In view of the above discussion, the principal object of the present invention is to provide means for controlling the attitude and position of each check as it is routed into the sorter pocket.
Another object of the present invention is to provide pneumatic means directed at each check for causing the trailing edge thereof to be moved out of the path of a succeeding check.
An additional object of the present invention is to provide means in a document sorter for utilizing the document as a valve in the positioning of each document.
A further object of the present invention is to provide means for directing a column or flow of air so as to move the trailing edge of each document out of the path of a succeeding document.
Another object of the present invention is to provide means for directing a column or flow of air onto approximately the longitudinal centerline of the document so as to maintain a lateral curvature in the document for an extended period of time.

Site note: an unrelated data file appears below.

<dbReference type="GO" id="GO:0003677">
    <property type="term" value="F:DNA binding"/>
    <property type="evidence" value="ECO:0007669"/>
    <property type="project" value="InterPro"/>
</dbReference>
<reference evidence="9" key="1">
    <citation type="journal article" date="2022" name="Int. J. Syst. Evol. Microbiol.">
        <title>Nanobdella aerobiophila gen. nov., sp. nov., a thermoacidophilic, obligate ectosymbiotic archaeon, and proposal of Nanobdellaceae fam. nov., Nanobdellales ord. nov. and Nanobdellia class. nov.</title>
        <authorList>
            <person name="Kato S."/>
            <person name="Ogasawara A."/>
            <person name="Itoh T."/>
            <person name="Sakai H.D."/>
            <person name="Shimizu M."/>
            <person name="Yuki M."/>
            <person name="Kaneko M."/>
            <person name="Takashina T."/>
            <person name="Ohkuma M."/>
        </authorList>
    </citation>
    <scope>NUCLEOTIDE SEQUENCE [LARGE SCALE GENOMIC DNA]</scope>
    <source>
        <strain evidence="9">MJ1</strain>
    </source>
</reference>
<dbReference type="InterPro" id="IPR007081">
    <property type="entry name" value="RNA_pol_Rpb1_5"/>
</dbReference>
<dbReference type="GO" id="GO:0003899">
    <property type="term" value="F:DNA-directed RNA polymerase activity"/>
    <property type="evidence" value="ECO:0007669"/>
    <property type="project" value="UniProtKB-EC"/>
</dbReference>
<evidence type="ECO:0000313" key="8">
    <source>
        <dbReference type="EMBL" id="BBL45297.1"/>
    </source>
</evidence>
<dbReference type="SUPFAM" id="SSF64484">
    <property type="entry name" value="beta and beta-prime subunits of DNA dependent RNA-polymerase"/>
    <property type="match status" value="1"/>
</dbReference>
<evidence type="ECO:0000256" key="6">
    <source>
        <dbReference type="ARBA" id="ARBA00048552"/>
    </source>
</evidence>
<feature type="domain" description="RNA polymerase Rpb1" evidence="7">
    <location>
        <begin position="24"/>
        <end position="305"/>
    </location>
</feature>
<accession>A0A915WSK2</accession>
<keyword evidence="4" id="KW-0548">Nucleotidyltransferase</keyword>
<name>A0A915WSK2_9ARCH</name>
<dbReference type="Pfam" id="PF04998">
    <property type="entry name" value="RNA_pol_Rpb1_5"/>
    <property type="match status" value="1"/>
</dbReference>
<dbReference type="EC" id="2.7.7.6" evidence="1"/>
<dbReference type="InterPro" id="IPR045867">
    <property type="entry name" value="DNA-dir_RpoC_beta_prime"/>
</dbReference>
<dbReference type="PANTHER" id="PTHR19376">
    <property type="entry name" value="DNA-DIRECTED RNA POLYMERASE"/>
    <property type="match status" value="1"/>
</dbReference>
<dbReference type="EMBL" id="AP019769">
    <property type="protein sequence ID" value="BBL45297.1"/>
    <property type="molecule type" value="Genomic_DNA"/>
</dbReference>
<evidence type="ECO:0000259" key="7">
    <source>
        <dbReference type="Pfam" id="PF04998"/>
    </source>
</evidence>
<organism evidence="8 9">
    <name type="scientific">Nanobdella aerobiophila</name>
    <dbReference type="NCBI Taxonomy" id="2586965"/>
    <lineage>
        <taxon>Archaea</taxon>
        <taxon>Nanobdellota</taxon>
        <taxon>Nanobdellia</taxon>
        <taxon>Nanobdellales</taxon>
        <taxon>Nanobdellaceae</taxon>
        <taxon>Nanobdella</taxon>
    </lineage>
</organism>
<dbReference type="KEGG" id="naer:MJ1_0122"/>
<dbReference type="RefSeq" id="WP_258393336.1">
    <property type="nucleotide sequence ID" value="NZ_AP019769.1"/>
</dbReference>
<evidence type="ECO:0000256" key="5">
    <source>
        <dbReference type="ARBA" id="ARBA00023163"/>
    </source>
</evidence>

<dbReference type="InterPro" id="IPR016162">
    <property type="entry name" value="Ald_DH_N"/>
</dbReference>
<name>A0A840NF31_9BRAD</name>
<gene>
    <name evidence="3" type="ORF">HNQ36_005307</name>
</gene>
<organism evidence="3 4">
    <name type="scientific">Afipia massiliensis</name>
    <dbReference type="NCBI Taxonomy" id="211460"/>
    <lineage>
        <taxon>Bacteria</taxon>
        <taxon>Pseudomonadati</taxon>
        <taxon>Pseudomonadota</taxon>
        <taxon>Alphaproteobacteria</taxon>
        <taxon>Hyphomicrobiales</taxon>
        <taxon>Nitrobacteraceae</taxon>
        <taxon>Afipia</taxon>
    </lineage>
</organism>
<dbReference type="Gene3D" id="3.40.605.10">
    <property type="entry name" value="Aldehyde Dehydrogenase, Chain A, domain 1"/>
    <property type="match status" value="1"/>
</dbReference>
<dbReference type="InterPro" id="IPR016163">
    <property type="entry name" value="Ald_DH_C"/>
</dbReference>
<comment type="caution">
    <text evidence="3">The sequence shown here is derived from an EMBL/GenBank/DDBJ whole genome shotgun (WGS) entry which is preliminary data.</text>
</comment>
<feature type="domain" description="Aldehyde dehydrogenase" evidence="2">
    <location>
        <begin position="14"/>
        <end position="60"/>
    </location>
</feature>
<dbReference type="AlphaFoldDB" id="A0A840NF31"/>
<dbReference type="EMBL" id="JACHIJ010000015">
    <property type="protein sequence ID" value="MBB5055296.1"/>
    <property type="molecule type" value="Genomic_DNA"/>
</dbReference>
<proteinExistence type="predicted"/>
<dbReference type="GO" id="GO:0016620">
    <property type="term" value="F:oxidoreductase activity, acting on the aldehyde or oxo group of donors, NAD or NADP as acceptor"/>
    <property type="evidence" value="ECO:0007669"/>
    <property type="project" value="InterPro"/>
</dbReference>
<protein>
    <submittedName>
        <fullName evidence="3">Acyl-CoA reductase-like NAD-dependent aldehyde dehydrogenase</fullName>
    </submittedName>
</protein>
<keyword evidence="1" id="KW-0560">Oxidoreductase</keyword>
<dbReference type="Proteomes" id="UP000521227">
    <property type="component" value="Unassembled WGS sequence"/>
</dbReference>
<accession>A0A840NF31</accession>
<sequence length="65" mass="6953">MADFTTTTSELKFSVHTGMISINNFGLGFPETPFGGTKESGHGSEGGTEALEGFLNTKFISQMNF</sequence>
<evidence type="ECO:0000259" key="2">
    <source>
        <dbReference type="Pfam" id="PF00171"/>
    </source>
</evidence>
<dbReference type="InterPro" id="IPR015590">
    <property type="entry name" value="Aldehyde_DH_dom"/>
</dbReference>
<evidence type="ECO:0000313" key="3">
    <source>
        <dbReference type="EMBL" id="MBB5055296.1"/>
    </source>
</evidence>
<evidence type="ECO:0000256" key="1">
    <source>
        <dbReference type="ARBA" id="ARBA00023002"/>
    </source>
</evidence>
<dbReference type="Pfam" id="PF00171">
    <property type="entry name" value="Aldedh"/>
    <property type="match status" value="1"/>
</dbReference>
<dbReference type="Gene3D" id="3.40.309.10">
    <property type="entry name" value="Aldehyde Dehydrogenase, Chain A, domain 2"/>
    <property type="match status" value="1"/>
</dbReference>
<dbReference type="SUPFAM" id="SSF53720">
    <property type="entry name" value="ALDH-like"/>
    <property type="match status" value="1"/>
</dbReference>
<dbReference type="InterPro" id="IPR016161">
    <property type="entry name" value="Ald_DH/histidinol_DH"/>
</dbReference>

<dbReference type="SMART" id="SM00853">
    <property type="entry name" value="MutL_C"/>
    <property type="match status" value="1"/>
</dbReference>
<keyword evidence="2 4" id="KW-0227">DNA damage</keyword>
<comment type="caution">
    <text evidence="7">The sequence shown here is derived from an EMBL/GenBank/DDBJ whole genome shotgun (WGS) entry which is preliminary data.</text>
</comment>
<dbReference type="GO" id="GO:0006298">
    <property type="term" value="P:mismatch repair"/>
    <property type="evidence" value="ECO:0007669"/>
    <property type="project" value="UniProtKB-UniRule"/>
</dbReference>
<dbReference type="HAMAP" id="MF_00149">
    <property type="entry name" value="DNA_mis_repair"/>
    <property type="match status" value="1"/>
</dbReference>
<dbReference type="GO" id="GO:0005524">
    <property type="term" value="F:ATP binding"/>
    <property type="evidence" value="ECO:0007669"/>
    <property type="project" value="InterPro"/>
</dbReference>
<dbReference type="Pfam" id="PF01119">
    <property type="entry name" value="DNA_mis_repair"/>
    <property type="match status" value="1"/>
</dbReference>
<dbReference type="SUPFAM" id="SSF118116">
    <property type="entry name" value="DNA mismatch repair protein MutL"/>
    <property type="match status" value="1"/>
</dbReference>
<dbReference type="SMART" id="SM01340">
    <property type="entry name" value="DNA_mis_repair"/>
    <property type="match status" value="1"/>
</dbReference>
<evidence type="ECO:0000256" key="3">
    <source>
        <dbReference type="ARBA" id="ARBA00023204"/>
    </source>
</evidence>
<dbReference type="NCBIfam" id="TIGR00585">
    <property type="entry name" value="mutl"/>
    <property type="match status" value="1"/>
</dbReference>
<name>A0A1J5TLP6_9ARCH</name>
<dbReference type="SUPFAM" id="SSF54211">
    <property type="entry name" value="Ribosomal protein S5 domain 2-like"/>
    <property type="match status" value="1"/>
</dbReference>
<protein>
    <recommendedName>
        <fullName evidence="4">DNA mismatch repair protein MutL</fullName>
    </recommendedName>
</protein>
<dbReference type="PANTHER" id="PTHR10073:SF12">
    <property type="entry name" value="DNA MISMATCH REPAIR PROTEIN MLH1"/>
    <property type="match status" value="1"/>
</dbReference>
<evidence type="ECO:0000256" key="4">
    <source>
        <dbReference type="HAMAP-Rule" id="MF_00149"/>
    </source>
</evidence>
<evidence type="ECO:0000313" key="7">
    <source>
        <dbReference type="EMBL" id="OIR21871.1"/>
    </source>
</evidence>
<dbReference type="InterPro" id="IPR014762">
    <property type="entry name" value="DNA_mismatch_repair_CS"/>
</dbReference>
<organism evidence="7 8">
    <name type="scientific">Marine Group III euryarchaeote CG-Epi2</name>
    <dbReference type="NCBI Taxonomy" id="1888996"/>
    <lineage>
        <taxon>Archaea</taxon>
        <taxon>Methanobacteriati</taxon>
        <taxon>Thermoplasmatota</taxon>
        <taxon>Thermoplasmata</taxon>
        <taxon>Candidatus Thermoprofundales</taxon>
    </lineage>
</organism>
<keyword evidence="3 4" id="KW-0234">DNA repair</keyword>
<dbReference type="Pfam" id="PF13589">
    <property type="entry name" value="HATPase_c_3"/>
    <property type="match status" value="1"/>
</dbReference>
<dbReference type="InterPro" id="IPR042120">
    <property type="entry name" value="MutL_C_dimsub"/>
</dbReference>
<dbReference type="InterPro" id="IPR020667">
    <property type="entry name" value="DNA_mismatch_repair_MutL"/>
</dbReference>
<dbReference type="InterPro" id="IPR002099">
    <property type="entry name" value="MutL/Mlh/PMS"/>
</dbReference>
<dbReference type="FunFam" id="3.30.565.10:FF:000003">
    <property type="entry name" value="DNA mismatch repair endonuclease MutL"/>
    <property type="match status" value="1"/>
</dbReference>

Additional advantages and features of the present invention will become apparent and fully understood from a reading of the following description taken together with the annexed drawings, in which:
FIG. 1 is a plan view of document sorter apparatus incorporating the subject matter of the present invention;
FIG. 2 is an enlarged plan view of apparatus for controlling flow of documents into the sorter pocket;
FIG. 3 is a side elevational view, partly in section, of the apparatus of FIG. 2 and showing a document in position to act as valve means during routing of the document to the sorter pocket;
FIG. 4, on the sheet with FIG. 2, is a sectional view in elevation taken on the line 4--4 of FIG. 3;
FIG. 5, is a view, similar as a portion of FIG. 3, showing a document in position to be acted upon by the flow of air thereagainst;
FIG. 6 is a similar view as FIG. 5 showing the airflow against the document in further downstream travel; and
FIG. 7 is a view further showing the position of the document being acted upon by the airflow.